1 / 65
Ad hominem
❮ prev next ❯
1 / 65
Latin for "against the man." When a writer personally attacks his or her opponents instead of their arguements
❮ prev next ❯

terms list

Ad hominem
Latin for "against the man." When a writer personally attacks his or her opponents instead of their arguements
A story or visual image with a second distict meaning partially hidden behind its literal or visible meaning
the repetition of the same sounds--usually initial consonants of words
the repetition of identical or similar vowel sounds in the syllables of neighboring words
the repetition of identical or similar consonants in neighboring words whose vowel sounds are usually different
an indirect or passing reference to some event, person, place, or artistic work, the nature and relevance of which is not explained by the writer but relies on the reader's familiarity with what is thus mentioned
a term used in modern narratology to denote a discrepancy between the order in which events of the story occur and teh order in which they are present to us in the plot
repeats the last word of one phrase, clause, or sentence at or very near the beginning of the next. it can be generated in series for the sake of beauty or to give a sense of logical progression; used for emphasis of the repeated word or idea, since repetition has a reinforcing effect
illustration of an idea by means of a more familiar idea that is similar or parallel to it in some significant features
a rhetorical figure of repetition in which the same word of phrase is repeated in (and usually at the beginning of) successive lines, clauses, or sentences
a rhetorical figure by which tghe same word or phrase is repeated at the end of successive sentences
a central character in a dramatic or narrative work who lacks the qualities of nobility and magnanimity expected of traditional heroes in romances and epics
reversing the order of repeated words or phrases (a loosely chiastic structure, AB-BA) to intensify the final formulation, or present alternatvies, or to show contrast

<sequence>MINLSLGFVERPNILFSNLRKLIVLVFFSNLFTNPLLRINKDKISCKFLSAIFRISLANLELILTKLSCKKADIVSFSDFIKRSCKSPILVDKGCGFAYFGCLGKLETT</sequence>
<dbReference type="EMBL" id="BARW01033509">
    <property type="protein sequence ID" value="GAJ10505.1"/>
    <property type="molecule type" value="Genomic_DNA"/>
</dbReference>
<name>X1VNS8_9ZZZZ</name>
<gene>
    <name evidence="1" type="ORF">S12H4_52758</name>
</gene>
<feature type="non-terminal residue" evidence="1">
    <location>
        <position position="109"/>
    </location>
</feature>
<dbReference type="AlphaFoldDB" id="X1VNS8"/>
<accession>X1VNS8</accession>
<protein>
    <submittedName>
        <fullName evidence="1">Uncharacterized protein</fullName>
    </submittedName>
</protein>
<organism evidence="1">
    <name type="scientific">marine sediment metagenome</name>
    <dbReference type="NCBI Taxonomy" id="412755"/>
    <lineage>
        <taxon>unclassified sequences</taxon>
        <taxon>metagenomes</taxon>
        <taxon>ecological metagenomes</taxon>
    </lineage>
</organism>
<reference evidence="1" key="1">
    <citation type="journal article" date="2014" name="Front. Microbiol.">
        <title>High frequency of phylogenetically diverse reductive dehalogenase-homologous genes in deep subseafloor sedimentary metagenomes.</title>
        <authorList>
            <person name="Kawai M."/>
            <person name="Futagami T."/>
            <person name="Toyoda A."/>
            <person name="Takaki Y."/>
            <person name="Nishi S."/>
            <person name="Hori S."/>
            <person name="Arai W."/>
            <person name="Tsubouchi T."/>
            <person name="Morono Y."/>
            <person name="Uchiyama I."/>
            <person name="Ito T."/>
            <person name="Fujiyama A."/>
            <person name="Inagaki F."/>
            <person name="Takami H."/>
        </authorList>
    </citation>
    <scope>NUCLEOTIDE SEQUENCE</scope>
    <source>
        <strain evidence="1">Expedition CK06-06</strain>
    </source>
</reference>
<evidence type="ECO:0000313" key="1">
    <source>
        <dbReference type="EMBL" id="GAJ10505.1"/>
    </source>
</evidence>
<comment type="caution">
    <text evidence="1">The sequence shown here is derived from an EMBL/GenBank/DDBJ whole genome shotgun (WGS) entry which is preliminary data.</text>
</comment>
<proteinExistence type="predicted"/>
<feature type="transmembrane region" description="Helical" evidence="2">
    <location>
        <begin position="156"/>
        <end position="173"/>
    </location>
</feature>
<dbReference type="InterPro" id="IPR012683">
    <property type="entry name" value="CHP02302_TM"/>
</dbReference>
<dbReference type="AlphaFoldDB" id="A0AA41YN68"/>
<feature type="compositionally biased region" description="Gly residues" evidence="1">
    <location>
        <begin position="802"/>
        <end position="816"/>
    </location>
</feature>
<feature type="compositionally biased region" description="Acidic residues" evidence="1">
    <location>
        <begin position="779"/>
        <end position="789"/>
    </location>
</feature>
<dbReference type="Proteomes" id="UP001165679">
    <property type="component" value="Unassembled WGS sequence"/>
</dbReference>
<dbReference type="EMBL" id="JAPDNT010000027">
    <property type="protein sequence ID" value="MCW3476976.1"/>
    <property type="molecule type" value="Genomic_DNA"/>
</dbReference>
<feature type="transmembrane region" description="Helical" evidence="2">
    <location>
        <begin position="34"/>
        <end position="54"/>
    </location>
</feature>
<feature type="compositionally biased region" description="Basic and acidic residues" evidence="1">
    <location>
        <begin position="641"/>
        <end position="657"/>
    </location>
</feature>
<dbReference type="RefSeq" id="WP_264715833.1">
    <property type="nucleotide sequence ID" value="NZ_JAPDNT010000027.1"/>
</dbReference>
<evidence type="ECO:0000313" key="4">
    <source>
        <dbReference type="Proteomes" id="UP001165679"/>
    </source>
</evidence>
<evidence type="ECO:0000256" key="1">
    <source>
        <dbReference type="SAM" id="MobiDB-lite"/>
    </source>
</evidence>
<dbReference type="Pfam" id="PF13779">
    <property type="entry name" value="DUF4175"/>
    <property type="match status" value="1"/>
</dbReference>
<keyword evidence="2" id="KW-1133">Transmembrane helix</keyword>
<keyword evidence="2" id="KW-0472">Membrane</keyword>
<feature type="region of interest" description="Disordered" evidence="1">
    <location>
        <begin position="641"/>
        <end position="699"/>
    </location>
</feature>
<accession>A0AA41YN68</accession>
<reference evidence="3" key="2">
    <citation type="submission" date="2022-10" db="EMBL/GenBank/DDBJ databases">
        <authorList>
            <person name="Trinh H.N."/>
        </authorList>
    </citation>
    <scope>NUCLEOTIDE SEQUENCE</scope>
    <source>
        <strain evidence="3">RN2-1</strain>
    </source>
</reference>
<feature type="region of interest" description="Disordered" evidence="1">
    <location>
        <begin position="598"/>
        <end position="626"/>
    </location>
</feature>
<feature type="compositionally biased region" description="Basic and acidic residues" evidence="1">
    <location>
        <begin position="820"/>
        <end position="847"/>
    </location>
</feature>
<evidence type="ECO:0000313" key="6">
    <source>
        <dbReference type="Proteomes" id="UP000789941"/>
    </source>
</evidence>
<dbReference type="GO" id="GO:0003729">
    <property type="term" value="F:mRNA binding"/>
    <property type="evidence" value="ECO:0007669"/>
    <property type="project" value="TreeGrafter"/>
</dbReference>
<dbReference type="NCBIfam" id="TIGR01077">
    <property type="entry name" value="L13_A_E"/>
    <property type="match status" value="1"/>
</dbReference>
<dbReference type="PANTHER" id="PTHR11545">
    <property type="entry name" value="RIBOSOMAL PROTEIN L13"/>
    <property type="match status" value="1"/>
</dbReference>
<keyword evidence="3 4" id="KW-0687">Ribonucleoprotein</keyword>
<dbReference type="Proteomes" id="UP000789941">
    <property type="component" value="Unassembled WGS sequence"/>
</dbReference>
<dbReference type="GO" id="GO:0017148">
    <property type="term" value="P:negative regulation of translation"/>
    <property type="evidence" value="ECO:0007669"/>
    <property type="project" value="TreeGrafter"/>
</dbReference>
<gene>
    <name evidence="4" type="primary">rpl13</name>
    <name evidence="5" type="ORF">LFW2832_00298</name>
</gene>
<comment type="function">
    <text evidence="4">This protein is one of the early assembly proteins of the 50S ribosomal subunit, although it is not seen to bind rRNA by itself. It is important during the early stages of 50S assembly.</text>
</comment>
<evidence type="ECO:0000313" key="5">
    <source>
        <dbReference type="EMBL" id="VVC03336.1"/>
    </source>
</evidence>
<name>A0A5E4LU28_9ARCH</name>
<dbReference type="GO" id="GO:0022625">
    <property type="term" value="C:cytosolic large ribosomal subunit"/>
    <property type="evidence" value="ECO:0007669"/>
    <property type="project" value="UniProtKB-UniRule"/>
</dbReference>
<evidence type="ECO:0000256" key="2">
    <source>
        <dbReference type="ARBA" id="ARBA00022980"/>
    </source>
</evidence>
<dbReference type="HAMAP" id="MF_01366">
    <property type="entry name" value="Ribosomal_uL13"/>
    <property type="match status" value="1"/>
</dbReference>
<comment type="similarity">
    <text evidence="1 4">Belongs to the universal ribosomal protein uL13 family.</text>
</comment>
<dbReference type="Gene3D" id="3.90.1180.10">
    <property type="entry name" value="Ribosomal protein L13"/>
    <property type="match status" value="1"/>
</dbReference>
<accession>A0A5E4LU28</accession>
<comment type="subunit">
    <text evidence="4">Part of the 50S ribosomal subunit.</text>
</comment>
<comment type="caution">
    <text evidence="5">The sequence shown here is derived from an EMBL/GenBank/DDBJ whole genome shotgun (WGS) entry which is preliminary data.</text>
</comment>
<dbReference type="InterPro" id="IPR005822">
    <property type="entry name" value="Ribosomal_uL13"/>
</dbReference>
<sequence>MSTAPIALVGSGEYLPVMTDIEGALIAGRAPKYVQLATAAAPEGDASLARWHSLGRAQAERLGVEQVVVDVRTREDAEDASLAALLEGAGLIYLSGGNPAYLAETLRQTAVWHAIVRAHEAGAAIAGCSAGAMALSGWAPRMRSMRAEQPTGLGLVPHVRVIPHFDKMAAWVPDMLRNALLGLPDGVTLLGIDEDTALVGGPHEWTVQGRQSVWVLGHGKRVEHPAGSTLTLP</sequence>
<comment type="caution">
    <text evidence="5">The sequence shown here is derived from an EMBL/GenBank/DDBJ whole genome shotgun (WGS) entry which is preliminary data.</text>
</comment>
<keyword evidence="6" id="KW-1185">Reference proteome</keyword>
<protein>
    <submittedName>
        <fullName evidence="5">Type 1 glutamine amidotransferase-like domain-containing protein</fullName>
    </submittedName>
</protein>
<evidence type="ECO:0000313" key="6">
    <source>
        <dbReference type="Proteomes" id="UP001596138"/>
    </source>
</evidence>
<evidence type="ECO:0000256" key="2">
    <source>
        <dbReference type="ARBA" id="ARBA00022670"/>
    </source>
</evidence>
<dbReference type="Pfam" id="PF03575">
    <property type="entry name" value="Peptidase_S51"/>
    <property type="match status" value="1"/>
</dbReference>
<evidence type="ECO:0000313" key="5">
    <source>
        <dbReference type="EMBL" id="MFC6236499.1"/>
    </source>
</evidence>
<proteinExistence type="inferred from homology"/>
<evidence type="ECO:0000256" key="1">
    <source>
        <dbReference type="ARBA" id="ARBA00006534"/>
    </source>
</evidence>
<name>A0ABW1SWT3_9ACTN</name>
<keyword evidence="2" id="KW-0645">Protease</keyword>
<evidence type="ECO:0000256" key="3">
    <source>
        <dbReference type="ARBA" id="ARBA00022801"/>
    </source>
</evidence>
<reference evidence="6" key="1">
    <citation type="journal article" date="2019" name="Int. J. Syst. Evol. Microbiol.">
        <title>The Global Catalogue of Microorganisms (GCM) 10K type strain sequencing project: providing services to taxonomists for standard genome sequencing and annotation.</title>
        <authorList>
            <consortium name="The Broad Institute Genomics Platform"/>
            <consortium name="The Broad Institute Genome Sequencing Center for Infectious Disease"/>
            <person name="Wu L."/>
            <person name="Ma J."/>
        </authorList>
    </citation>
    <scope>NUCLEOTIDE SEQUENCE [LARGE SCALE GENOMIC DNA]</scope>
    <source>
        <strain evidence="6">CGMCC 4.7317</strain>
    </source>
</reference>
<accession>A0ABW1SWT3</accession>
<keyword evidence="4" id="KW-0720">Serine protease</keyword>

a statement of some general principle, expressed memorably by condensing much wisdom into few words
in the literary sense, a justification or defense of the writer's opinions or conduct, not usually implying any admission of blame (as in the everyday use)
expresses doubt about an idea or conclusion; among its several uses are the suggesting of alternatives without making a commitment to either or any; such a statement of uncertainty can tie off a piece of discussion you do not have time to pursue, or it could begin an examination of the issue, and lead you into a conclusion resolving your doubt
stopping abruptly and leaving a statement unfinished
a rhetorical figure in which the speaker addresses a dead or absent person, or an abstraction or inanimate object
a form of verbal compression which consists of the omission of connecting words between clauses; the most common form is the omission of "and," leaving on a sequence linked by commas
the use of informal expressions appropriate to everyday speech rather than to the formality of writing
comic relief
the interruption of a serious work by humor
resembles anadiplosis in the repetition of a preceeding word, but it repeats a key word (not just the last word) from a preceeding phrase, clause, or sentence, at the beginning of the next
the range of further associations that a word or phrase suggests in addition to its straightforward dictionary meaning
dictionary definition
repetition of a word or phrase after an intervening word or phrase
the choice of words used in a written work
a term used to discribe fiction or nonfiction that teaches a specific lesson or moral or provides a model of correct behavior or thinking
repeats the beginning word of a clause or sentence at the end; the beginning and the end are the two positions of strongest emphasis in a sentence, so by having the same word in both places, you call special attention to it
extreme exaggeration
consists of raising one or more questions and then proceeding to answer them, usually at some length; a common usage is to akst he question at the beginning of a paragraph and then use that paragraph to answer it
a rather vague critical term covering those uses of language in a work that evoke sense-impressions by literal or figurative reference to perceptible or "concrete" objects